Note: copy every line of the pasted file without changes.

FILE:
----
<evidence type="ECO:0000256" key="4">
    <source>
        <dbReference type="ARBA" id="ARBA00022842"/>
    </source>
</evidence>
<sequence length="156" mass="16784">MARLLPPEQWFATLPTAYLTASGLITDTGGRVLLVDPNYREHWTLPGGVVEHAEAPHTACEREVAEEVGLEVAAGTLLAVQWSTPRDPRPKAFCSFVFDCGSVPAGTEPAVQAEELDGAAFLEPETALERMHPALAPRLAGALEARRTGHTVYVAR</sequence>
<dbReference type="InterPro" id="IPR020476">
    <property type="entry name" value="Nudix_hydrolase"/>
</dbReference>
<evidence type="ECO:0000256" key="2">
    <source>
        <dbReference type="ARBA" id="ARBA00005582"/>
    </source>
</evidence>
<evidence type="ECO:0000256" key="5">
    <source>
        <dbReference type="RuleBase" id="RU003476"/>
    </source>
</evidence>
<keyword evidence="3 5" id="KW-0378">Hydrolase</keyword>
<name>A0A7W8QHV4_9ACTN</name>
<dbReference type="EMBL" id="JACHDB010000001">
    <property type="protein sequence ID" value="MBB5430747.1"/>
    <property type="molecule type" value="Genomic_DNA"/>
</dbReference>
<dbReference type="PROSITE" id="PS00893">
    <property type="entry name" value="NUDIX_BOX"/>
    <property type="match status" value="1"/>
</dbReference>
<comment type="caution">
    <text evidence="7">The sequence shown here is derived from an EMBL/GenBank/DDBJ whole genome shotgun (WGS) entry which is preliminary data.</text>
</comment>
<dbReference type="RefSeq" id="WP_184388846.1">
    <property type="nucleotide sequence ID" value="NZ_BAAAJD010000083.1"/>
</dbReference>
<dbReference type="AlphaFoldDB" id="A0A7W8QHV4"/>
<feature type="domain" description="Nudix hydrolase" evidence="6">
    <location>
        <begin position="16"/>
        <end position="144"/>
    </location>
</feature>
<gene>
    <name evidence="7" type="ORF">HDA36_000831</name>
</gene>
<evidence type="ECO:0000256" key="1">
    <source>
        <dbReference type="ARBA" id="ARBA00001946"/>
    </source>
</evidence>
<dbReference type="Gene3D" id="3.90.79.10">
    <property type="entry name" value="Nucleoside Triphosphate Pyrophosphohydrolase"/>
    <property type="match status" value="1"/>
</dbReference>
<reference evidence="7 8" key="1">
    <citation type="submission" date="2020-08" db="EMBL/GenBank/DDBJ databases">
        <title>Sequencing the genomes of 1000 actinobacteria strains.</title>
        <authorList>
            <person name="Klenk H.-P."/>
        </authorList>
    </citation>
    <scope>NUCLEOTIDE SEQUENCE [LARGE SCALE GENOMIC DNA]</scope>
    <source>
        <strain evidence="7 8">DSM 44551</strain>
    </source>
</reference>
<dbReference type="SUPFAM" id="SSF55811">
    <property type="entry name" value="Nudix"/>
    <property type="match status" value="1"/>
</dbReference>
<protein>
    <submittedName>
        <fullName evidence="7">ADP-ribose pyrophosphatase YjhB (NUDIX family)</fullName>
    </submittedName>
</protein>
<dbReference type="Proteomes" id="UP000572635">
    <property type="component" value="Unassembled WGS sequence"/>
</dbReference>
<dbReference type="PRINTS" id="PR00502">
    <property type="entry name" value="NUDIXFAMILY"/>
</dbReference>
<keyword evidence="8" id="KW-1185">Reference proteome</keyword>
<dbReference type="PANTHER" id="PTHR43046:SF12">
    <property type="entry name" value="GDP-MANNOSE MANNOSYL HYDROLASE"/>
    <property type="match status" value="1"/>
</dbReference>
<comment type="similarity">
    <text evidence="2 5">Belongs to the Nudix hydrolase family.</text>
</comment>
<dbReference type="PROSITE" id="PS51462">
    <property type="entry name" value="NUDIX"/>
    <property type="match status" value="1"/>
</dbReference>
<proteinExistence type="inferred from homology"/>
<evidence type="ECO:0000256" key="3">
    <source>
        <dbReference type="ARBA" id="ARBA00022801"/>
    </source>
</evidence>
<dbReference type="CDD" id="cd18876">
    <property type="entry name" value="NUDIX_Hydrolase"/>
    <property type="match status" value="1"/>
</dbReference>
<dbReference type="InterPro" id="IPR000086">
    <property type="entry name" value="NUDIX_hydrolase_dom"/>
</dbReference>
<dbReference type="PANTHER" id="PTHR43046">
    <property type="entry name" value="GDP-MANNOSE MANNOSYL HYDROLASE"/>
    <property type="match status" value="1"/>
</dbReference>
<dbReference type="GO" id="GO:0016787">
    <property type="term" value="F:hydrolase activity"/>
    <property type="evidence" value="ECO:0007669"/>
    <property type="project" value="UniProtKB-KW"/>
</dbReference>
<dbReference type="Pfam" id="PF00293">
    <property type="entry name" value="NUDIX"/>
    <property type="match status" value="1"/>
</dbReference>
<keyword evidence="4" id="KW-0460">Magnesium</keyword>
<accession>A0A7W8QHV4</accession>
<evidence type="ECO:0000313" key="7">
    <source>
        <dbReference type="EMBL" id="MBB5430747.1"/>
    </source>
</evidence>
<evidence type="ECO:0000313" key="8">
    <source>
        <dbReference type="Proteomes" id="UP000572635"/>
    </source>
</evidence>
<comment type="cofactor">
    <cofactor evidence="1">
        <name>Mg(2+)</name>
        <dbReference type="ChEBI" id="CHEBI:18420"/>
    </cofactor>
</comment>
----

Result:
<evidence type="ECO:0000256" key="4">
    <source>
        <dbReference type="ARBA" id="ARBA00022842"/>
    </source>
</evidence>
<sequence length="156" mass="16784">MARLLPPEQWFATLPTAYLTASGLITDTGGRVLLVDPNYREHWTLPGGVVEHAEAPHTACEREVAEEVGLEVAAGTLLAVQWSTPRDPRPKAFCSFVFDCGSVPAGTEPAVQAEELDGAAFLEPETALERMHPALAPRLAGALEARRTGHTVYVAR</sequence>
<dbReference type="InterPro" id="IPR020476">
    <property type="entry name" value="Nudix_hydrolase"/>
</dbReference>
<evidence type="ECO:0000256" key="2">
    <source>
        <dbReference type="ARBA" id="ARBA00005582"/>
    </source>
</evidence>
<evidence type="ECO:0000256" key="5">
    <source>
        <dbReference type="RuleBase" id="RU003476"/>
    </source>
</evidence>
<keyword evidence="3 5" id="KW-0378">Hydrolase</keyword>
<name>A0A7W8QHV4_9ACTN</name>
<dbReference type="EMBL" id="JACHDB010000001">
    <property type="protein sequence ID" value="MBB5430747.1"/>
    <property type="molecule type" value="Genomic_DNA"/>
</dbReference>
<dbReference type="PROSITE" id="PS00893">
    <property type="entry name" value="NUDIX_BOX"/>
    <property type="match status" value="1"/>
</dbReference>
<comment type="caution">
    <text evidence="7">The sequence shown here is derived from an EMBL/GenBank/DDBJ whole genome shotgun (WGS) entry which is preliminary data.</text>
</comment>
<dbReference type="RefSeq" id="WP_184388846.1">
    <property type="nucleotide sequence ID" value="NZ_BAAAJD010000083.1"/>
</dbReference>
<dbReference type="AlphaFoldDB" id="A0A7W8QHV4"/>
<feature type="domain" description="Nudix hydrolase" evidence="6">
    <location>
        <begin position="16"/>
        <end position="144"/>
    </location>
</feature>
<gene>
    <name evidence="7" type="ORF">HDA36_000831</name>
</gene>
<evidence type="ECO:0000256" key="1">
    <source>
        <dbReference type="ARBA" id="ARBA00001946"/>
    </source>
</evidence>
<dbReference type="Gene3D" id="3.90.79.10">
    <property type="entry name" value="Nucleoside Triphosphate Pyrophosphohydrolase"/>
    <property type="match status" value="1"/>
</dbReference>
<reference evidence="7 8" key="1">
    <citation type="submission" date="2020-08" db="EMBL/GenBank/DDBJ databases">
        <title>Sequencing the genomes of 1000 actinobacteria strains.</title>
        <authorList>
            <person name="Klenk H.-P."/>
        </authorList>
    </citation>
    <scope>NUCLEOTIDE SEQUENCE [LARGE SCALE GENOMIC DNA]</scope>
    <source>
        <strain evidence="7 8">DSM 44551</strain>
    </source>
</reference>
<dbReference type="SUPFAM" id="SSF55811">
    <property type="entry name" value="Nudix"/>
    <property type="match status" value="1"/>
</dbReference>
<protein>
    <submittedName>
        <fullName evidence="7">ADP-ribose pyrophosphatase YjhB (NUDIX family)</fullName>
    </submittedName>
</protein>
<dbReference type="Proteomes" id="UP000572635">
    <property type="component" value="Unassembled WGS sequence"/>
</dbReference>
<dbReference type="PRINTS" id="PR00502">
    <property type="entry name" value="NUDIXFAMILY"/>
</dbReference>
<keyword evidence="8" id="KW-1185">Reference proteome</keyword>
<dbReference type="PANTHER" id="PTHR43046:SF12">
    <property type="entry name" value="GDP-MANNOSE MANNOSYL HYDROLASE"/>
    <property type="match status" value="1"/>
</dbReference>
<comment type="similarity">
    <text evidence="2 5">Belongs to the Nudix hydrolase family.</text>
</comment>
<dbReference type="PROSITE" id="PS51462">
    <property type="entry name" value="NUDIX"/>
    <property type="match status" value="1"/>
</dbReference>
<proteinExistence type="inferred from homology"/>
<evidence type="ECO:0000256" key="3">
    <source>
        <dbReference type="ARBA" id="ARBA00022801"/>
    </source>
</evidence>
<dbReference type="CDD" id="cd18876">
    <property type="entry name" value="NUDIX_Hydrolase"/>
    <property type="match status" value="1"/>
</dbReference>
<dbReference type="InterPro" id="IPR000086">
    <property type="entry name" value="NUDIX_hydrolase_dom"/>
</dbReference>
<dbReference type="PANTHER" id="PTHR43046">
    <property type="entry name" value="GDP-MANNOSE MANNOSYL HYDROLASE"/>
    <property type="match status" value="1"/>
</dbReference>
<dbReference type="GO" id="GO:0016787">
    <property type="term" value="F:hydrolase activity"/>
    <property type="evidence" value="ECO:0007669"/>
    <property type="project" value="UniProtKB-KW"/>
</dbReference>
<dbReference type="Pfam" id="PF00293">
    <property type="entry name" value="NUDIX"/>
    <property type="match status" value="1"/>
</dbReference>
<keyword evidence="4" id="KW-0460">Magnesium</keyword>
<accession>A0A7W8QHV4</accession>
<evidence type="ECO:0000313" key="7">
    <source>
        <dbReference type="EMBL" id="MBB5430747.1"/>
    </source>
</evidence>
<evidence type="ECO:0000313" key="8">
    <source>
        <dbReference type="Proteomes" id="UP000572635"/>
    </source>
</evidence>
<comment type="cofactor">
    <cofactor evidence="1">
        <name>Mg(2+)</name>
        <dbReference type="ChEBI" id="CHEBI:18420"/>
    </cofactor>
</comment>